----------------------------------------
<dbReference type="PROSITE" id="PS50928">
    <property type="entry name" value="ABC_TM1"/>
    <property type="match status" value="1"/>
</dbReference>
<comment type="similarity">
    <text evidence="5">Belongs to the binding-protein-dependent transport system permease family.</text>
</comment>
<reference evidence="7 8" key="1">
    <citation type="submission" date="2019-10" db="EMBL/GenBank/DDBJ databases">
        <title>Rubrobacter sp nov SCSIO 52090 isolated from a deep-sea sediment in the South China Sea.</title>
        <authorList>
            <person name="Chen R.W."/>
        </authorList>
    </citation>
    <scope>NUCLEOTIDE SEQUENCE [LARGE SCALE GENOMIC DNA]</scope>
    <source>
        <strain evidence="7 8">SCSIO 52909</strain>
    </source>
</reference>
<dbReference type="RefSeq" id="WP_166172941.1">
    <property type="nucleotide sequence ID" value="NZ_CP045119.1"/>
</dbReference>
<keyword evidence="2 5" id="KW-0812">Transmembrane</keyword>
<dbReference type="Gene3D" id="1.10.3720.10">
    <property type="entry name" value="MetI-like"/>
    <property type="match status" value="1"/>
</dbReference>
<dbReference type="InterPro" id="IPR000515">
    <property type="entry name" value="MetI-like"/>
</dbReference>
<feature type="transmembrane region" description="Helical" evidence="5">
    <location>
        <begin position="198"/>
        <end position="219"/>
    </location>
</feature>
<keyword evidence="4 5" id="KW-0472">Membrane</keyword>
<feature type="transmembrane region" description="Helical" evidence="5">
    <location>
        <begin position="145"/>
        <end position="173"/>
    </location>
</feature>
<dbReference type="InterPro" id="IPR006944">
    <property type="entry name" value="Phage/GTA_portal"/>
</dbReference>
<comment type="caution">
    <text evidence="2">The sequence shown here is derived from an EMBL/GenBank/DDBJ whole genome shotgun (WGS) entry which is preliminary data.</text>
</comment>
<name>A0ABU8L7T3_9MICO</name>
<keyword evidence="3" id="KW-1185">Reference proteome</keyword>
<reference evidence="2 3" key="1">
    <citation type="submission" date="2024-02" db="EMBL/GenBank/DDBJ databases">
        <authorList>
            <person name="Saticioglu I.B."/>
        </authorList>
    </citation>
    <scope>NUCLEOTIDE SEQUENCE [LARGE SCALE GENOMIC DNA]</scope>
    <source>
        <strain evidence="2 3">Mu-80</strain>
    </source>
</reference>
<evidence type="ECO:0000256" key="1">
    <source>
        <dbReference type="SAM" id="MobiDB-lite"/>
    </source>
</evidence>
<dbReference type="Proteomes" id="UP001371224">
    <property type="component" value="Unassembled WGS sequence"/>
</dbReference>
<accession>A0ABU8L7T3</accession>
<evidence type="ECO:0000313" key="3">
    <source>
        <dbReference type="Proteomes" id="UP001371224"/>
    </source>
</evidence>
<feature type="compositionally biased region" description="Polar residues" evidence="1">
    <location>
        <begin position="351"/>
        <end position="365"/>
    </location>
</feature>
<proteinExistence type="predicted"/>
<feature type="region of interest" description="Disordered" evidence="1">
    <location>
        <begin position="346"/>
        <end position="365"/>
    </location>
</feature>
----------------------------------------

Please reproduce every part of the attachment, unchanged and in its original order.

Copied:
<dbReference type="PROSITE" id="PS50928">
    <property type="entry name" value="ABC_TM1"/>
    <property type="match status" value="1"/>
</dbReference>
<comment type="similarity">
    <text evidence="5">Belongs to the binding-protein-dependent transport system permease family.</text>
</comment>
<reference evidence="7 8" key="1">
    <citation type="submission" date="2019-10" db="EMBL/GenBank/DDBJ databases">
        <title>Rubrobacter sp nov SCSIO 52090 isolated from a deep-sea sediment in the South China Sea.</title>
        <authorList>
            <person name="Chen R.W."/>
        </authorList>
    </citation>
    <scope>NUCLEOTIDE SEQUENCE [LARGE SCALE GENOMIC DNA]</scope>
    <source>
        <strain evidence="7 8">SCSIO 52909</strain>
    </source>
</reference>
<dbReference type="RefSeq" id="WP_166172941.1">
    <property type="nucleotide sequence ID" value="NZ_CP045119.1"/>
</dbReference>
<keyword evidence="2 5" id="KW-0812">Transmembrane</keyword>
<dbReference type="Gene3D" id="1.10.3720.10">
    <property type="entry name" value="MetI-like"/>
    <property type="match status" value="1"/>
</dbReference>
<dbReference type="InterPro" id="IPR000515">
    <property type="entry name" value="MetI-like"/>
</dbReference>
<feature type="transmembrane region" description="Helical" evidence="5">
    <location>
        <begin position="198"/>
        <end position="219"/>
    </location>
</feature>
<keyword evidence="4 5" id="KW-0472">Membrane</keyword>
<feature type="transmembrane region" description="Helical" evidence="5">
    <location>
        <begin position="145"/>
        <end position="173"/>
    </location>
</feature>
<dbReference type="InterPro" id="IPR006944">
    <property type="entry name" value="Phage/GTA_portal"/>
</dbReference>
<comment type="caution">
    <text evidence="2">The sequence shown here is derived from an EMBL/GenBank/DDBJ whole genome shotgun (WGS) entry which is preliminary data.</text>
</comment>
<name>A0ABU8L7T3_9MICO</name>
<keyword evidence="3" id="KW-1185">Reference proteome</keyword>
<reference evidence="2 3" key="1">
    <citation type="submission" date="2024-02" db="EMBL/GenBank/DDBJ databases">
        <authorList>
            <person name="Saticioglu I.B."/>
        </authorList>
    </citation>
    <scope>NUCLEOTIDE SEQUENCE [LARGE SCALE GENOMIC DNA]</scope>
    <source>
        <strain evidence="2 3">Mu-80</strain>
    </source>
</reference>
<evidence type="ECO:0000256" key="1">
    <source>
        <dbReference type="SAM" id="MobiDB-lite"/>
    </source>
</evidence>
<dbReference type="Proteomes" id="UP001371224">
    <property type="component" value="Unassembled WGS sequence"/>
</dbReference>
<accession>A0ABU8L7T3</accession>
<evidence type="ECO:0000313" key="3">
    <source>
        <dbReference type="Proteomes" id="UP001371224"/>
    </source>
</evidence>
<feature type="compositionally biased region" description="Polar residues" evidence="1">
    <location>
        <begin position="351"/>
        <end position="365"/>
    </location>
</feature>
<proteinExistence type="predicted"/>
<feature type="region of interest" description="Disordered" evidence="1">
    <location>
        <begin position="346"/>
        <end position="365"/>
    </location>
</feature>